hi Bill! Since you and the rig are "new" to each other I'd just have the dealer winterize it for now. It's now big deal really and you can do it yourself on the way back up from Florida. yep, you've got to "dewinterize" it when you go down to florida which is very simple. We just hook up the hose and pressure reducer on the hose, turn the water on and let it run opening all the faucets one at a time until each runs "clear", ie. no pink from the antifreeze and 3 or 4 minutes more to make sure all the antifreeze is out (ALWAYS use "nontoxic rv antifreeze,by the way. costs no more and won't poison you your any pets if it leaks of has some residual in the lines or water tank). OK, so now your lines are clean, take a gallon bucket of clean potable water, add 10% or 2 cups of clorox to your water tank... we use an old short piece of hose and funnel to fill the tank. Tavel for half a day or until you reach and rv park or dump station that evening, and pump out the solution. You've just disenfected your tank. So now add a few "traveling" gallons of fresh potable water to your fresh water tank and keep heading south to Florida. We usually only put about 6 or 8 gallons in our water tank when traveling to keep down on weight and save on fuel.
When we go home from Florida we just reverse the process, i.e. drain our fresh water and add pink nontoxic antifreeze to the water tank and pump it through ALL systems. We also add 3 to 4 cups of straight antifreeze to ever sink drain (for the trap) and the Shower. Dump your blackwater and grew water tanks too to get ride of waste water that will freeze and burst tanks otherwise. That way, you can just park your rv already winterized when you arrive home.

Three points I forgot to mention:
A. When you turn on the faucet inside the rv make sure someone is inside watching to make sure nothing leaks or ... like we did, left a drain plug in and almost flooded the bathroom! So we now always use one person inside and one outside.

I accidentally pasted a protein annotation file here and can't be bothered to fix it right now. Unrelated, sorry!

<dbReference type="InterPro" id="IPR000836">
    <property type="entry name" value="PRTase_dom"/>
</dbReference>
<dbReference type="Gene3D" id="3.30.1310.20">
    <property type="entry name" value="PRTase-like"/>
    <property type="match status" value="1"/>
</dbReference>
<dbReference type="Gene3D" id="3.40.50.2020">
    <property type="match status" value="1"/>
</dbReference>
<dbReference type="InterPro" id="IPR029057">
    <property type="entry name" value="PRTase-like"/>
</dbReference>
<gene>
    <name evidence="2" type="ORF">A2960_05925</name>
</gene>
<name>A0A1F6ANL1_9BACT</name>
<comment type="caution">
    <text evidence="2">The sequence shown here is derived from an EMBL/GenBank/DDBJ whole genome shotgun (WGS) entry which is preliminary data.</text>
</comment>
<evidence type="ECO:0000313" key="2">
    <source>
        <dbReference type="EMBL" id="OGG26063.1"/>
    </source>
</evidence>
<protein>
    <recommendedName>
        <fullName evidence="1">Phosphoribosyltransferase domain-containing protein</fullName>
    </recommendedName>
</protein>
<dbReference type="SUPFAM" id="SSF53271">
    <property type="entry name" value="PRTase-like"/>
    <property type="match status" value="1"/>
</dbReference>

B. Hot water heater. It has about 6 gallons usually of fresh water that WILL freeze too. Most have a "bypass" hose so you can winterize the house water system "bypassing" the water heater tank. Go outside, open the water heater cover. pull up the pressure lever and then take a good wrench and CAREFULLY remove the water heater drain plug on the outside bottom of the water heater. Since there is no water left in the water heater tank it won't free. Be real careful with the plus, however. It is very sensative and you definately don't want to strip the threads on the water heater tank. When you retighten it put some of that anti leak tape on it and just tighten enough so that it does not leak... no more.
C. We carry a few gallons of fresh water in some nifty florida orange juice containers with nice handles for pouring when we are winterized. Some for drinking and some for flushing until we have reached warm climates and have flushed everything out of the system. Comes in handy.

Winterizing, unwinterizing and then reversing the process is a pain, but necessary. Once you do it it becomes kinda "automatic", but it was pretty intimidating for us the first time.